Rock Art Ranch

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Have you heard of this place?

It’s at the courtesy of rancher and owner, Brantley Baird, an old cowboy and a character himself.  He gives tours of a section of land down a canyon which is littered with Indian petroglyphs.  But before you get there listen to the fabulous stories our host has to offer and the artifacts he has found, collected, and been given in his interesting pioneer museum.  It’s like going into a western cowboy past, filled with stagecoaches, furnishings, cowboy hats, indian pots, and farm equipment.  It’s a historic experience and interesting way to spend the day.

The ranch is located East of Winslow, West of St. Josephs City on a large strip of dirt and dust that is still a sometimes cattle ranch.  Brantley Baird gives tours on request by appointment only.


The grounds house several bunkhouses for weddings, overnights, etc., in addition to the museum and the only remaining bunkhouse from the Hashknife Cowboys.  The Hashknife Cowboy outfit were the cowboy who managed the cattle in northern AZ at the turn of the century.  In the day, the government gave the land to the railroads who then sold it to ranchers.  This last remaining bunkhouse is still intact and outfitted with original bunk beds, allowing one a glimpse in cowboy past.

brant_PSi  It’s a fascinating tour given by a man meticulous about preserving the past, including the treasure trove of petroglyphs that grace his land and are frequented by University types documenting their findings.pots_PSi

Once the museum tour is done, it’s time to make the trek to the canyon.  There Brant has put quite a bit of time, energy, and money making the decent into the canyon safe via railings and walk ways.



The petroglyphs after you make the decent are everywhere along the walls.  There are pictographs of families, animals, and symbols.  It’s a fascinating display.

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Harvey Girls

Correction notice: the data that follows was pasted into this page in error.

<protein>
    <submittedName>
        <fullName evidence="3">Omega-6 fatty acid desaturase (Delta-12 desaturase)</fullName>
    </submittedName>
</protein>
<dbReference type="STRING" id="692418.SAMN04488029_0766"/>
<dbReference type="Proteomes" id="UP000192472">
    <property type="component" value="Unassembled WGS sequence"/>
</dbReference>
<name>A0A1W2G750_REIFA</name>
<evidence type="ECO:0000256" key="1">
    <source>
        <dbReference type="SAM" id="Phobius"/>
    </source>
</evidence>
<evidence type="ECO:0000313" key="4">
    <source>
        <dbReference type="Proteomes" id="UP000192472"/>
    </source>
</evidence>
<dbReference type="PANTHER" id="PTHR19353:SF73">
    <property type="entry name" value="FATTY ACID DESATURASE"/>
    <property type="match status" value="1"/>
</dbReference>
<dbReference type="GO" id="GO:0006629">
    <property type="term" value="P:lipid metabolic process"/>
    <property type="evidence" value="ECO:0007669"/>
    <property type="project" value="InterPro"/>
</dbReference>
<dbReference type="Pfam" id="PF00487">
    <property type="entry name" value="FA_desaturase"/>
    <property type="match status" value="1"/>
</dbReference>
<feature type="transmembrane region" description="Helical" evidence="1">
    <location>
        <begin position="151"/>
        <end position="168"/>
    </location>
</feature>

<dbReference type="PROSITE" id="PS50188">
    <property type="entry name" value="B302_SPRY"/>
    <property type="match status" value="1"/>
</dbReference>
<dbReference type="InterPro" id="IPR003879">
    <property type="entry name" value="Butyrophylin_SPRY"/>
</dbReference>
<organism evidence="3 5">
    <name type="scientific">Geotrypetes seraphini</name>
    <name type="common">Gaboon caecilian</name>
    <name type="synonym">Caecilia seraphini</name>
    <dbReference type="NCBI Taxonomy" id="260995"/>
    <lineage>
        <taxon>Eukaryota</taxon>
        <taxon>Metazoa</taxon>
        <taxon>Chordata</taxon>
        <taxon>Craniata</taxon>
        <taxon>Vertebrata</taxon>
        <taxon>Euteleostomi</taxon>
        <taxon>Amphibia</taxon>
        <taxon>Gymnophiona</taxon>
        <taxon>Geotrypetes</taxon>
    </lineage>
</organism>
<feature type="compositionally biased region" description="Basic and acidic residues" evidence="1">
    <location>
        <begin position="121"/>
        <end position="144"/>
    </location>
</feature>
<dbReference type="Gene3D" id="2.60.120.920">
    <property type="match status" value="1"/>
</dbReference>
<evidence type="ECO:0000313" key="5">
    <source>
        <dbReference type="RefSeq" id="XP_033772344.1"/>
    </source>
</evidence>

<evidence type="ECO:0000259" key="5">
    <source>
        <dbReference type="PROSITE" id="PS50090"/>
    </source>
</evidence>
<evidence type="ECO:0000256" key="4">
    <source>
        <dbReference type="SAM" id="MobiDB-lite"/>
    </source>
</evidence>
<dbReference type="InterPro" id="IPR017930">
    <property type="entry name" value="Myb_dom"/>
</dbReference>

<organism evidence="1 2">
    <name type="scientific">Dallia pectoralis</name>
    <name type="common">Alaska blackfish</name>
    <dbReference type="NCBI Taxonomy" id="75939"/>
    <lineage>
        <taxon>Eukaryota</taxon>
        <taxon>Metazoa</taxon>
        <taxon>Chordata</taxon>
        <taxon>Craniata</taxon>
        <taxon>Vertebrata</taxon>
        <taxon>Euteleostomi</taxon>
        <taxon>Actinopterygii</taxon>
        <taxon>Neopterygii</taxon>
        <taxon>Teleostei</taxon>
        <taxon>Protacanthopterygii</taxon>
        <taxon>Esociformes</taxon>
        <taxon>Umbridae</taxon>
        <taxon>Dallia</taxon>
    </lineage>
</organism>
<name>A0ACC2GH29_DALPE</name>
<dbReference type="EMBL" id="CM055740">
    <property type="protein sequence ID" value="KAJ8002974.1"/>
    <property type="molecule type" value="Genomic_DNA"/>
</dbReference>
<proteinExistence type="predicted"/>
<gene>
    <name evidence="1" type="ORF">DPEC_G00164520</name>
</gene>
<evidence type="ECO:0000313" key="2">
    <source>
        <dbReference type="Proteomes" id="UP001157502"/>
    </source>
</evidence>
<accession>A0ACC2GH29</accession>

Have you heard of the Harvey Girls? marie story teller_Ssi They are a part of our history.  Back in the late 1800’s when the railroads were growing and people from the East coast were moving West, train stops were pretty rough and uninviting.  Good food was literally road kill, or re-cycled stews (if you didn’t eat it, it went back in the pot).  Fred Harvey had a better idea.  With the railroads help, he built ‘Harvey Houses’ along the railway.  Harvey Houses were at rail stops along the way offering places to stay and decent food with actual linen napkins and white tablecloths.  Men proved unreliable to come to work at the Harvey Houses.  They would get in brawls or liquored up.  So the idea of using women (unheard of in the day) to serve the guests was born, and they were dubbed the Harvey Girls. La Posada, in Winslow, AZ, was an original Harvey House built in 1930. It sits as a train depot for the now BSF train.  It has been refurbished and today operates as a first rate restaurant, hotel, and living museum.  We took the opportunity partake in a unique opportunity and take a Harvey Girls tour. la pos gates_Ssi The Harvey Girls is a group of volunteers committed to preserving the history of La Posada, Fred Harvey, Mary Colter, and the Harvey Girls. marie teller_Ssi Marie, our host, was the daughter of a Harvey Girl, and an entertaining story teller for our fascinating and informative tour.  Not only did we learn more about Harvey Girls and their history than we had previously known… but also got to see a lot of the architectural details of La Posada that we would not have otherwise had the opportunity.  If you’re ever in Winslow… call ahead.  Make an appointment for a Harvey Girls tour… and stay for a historic tour and a fine meal. mike compass_Ssi  lp bar_Ssi